Comedy is hard, as the old saying goes. It requires timing and surprise and also that undefinable thing – the sense of humor. Video games are especially difficult to mine for comedy, save for short bursts, though a few games, like Saints Row the Third, do an admirable job in creating ridiculous situations. TellTale Games’ Tales from the Borderlands is unique in that the comedy often comes from the characters themselves rather than some outlandish situation (though there is some of that, too). The reason i mention this is that I haven’t laughed as often playing Tales from the Borderlands as I have watching most Hollywood comedies. It really is that funny.
The story begins with its framing device, in which our heroes, Rhys (Troy Baker) and Fiona (Laura Bailey), are in the clutches of a mysterious abductor who forces them to describe the events that led them to this point, on their backs and dragged through the desert wastelands of Pandora. Set after the events of Borderlands 2, Handsome Jack is dead and Hyperion is in the midst of corporate turmoil. Rhys is an ambitious up-and-comer, whose plan to get the cushy executive position is curtailed by his Hyperion rival, Vasquez (Patrick Warburton). With Rhys’s mentor ejected into space, Vasquez now pulls the strings at Hyperion and demotes Rhys to janitor. Unbeknownst to Vasquez, Rhys has caught wind of a deal for a vault key on the surface of Pandora, and, with his faithful companion Vaughn (Chris Hardwick), sets a course for the barren planet to steal the deal from beneath Vasquez’s feet and secure his place in Hyperion’s executive wing.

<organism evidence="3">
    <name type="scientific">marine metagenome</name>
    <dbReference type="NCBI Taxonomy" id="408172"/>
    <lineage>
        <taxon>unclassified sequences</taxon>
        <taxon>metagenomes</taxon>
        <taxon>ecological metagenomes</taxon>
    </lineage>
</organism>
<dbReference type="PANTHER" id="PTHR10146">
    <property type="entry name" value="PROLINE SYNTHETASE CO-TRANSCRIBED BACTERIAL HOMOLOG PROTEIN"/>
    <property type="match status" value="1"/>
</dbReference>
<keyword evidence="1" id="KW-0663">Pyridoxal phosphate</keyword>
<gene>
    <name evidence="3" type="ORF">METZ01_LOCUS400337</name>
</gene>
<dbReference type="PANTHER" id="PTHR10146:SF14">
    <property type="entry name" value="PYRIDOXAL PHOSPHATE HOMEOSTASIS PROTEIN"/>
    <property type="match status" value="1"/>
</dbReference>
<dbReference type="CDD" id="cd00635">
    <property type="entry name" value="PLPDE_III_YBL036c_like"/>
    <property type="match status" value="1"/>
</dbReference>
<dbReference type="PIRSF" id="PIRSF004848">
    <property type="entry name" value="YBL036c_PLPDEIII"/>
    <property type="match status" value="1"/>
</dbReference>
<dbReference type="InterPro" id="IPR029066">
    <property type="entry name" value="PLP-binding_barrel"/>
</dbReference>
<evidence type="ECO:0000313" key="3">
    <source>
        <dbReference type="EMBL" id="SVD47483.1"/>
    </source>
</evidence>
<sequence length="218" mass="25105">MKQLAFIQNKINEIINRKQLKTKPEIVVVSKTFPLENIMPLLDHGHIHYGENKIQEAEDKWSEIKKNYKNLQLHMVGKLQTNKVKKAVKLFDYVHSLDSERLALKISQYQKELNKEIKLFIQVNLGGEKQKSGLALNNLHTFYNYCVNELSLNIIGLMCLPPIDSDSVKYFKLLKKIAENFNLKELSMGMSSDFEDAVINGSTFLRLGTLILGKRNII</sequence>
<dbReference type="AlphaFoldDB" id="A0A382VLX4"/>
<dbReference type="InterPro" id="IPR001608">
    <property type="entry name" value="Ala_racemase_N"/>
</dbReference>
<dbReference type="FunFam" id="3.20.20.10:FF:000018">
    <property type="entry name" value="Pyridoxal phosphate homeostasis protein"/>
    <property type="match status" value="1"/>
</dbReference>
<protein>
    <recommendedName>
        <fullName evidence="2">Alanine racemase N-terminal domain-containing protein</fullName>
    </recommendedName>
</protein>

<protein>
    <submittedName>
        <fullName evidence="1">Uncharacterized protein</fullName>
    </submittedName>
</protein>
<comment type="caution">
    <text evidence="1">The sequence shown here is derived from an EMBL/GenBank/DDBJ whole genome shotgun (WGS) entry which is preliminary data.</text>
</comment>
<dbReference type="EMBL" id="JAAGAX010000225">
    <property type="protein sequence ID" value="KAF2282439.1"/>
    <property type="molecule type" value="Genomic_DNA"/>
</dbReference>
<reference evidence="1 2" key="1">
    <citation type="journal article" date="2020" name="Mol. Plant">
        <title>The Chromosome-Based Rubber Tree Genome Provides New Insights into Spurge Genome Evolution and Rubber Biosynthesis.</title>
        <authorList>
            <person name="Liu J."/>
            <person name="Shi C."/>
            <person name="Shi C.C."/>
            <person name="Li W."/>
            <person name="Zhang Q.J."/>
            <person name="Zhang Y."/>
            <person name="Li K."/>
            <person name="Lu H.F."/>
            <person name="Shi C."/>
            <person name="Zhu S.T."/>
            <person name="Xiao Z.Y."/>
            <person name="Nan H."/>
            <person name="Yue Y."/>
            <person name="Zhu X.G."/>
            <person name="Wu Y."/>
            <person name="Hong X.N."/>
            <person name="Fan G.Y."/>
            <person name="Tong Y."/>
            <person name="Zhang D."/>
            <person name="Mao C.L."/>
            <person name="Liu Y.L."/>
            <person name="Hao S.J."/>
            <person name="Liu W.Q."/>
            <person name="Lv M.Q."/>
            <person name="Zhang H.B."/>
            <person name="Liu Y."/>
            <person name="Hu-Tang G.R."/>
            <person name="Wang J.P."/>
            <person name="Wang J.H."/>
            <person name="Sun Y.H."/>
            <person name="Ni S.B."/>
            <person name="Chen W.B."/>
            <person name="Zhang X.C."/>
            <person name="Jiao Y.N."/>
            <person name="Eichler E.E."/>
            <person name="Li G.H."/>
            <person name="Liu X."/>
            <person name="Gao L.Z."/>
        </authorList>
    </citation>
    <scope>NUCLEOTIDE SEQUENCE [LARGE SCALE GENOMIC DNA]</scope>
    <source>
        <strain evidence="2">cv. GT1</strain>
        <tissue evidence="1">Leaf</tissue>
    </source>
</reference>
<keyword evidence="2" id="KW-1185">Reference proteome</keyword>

Of course, this does not go as planned. Thanks to a pair of craft con artists, Fiona and Sasha (Erin Yvette), the deal goes south and forces our heroes into an unlikely alliance as they hunt across the wastes of Pandora for a way to restore Rhys to his former glory and find a home for Sasha and Fiona, recently abandoned by their surrogate father. Along the way, they are embroiled in a heist to retrieve an secret piece of technology left behind by the abandoned Atlus Corporation. Oh, and the ghost of the hilariously villainous Handsome Jack is stuck in Rhys’s head.
To say more would be to ruin some wonderful moments, and each episode only gets better. The first is burdened with the task of establishing our characters, mostly new to the Borderlands universe, but some familiar faces pop up along the way. I’d like to credit the directing team on this game, too. Nick Herman, Martin Montgomery, Ashley Ruhl and Jonathan Stauder have done a remarkable job in taking the admittedly-thin stories of the previous games and turning it into a world beset by hopelessness and corporate greed. The list of writers is too long to call out individually, but it is sharp and sly and occasionally, and most surprisingly, heartfelt and bittersweet.
The voice acting is second to none, and Tales from the Borderlands excels in its cinematic presentation with a clever use of credit music for each episode that perfectly captures the tone. The art, while evocative of the Borderlands series, is quite good, too, with only occasional clipping I assume is a product of the varying choices to be made throughout.
Which brings us to the real issue with the game. If you don’t like TellTale Games’ brand of design, this won;t change your mind. If you can even tolerate it, I recommend
you grin and bear it to follow the story here, but if you happen to be one of those who insists that this sort of storytelling “isn’t a game,” perhaps this isn’t for you. For all others, this is a shockingly good adaptation of the Borderlands world, with surprises and laughs to spare. Yes, I even teared up a little at the end. What are you waiting for? Go play this!